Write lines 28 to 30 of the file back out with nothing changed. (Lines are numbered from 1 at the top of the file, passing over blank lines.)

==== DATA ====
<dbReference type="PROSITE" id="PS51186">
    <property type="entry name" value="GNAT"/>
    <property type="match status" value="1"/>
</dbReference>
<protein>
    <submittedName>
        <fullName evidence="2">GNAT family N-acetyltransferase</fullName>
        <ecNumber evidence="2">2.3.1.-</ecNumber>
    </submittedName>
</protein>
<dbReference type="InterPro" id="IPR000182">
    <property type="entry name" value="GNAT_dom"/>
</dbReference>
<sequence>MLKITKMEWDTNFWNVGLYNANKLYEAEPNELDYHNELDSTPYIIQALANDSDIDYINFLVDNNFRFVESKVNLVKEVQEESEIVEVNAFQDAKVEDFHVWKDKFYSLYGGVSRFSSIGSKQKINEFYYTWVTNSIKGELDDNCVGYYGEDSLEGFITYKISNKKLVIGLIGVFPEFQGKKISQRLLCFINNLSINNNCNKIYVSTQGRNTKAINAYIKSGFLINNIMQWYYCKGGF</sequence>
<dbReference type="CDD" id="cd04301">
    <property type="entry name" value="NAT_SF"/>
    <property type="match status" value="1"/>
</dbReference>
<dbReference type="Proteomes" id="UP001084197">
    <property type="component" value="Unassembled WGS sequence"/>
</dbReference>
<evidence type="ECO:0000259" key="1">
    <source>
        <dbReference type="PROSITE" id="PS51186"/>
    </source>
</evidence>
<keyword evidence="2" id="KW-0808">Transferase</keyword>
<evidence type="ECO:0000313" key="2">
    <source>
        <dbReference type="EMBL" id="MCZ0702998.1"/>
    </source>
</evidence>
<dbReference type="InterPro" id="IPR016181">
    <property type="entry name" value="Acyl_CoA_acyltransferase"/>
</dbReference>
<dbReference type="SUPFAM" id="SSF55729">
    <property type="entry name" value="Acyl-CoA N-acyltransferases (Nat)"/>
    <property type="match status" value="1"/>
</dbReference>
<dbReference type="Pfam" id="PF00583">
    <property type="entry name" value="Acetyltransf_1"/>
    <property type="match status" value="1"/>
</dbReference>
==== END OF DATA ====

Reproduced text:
<evidence type="ECO:0000313" key="2">
    <source>
        <dbReference type="EMBL" id="MCZ0702998.1"/>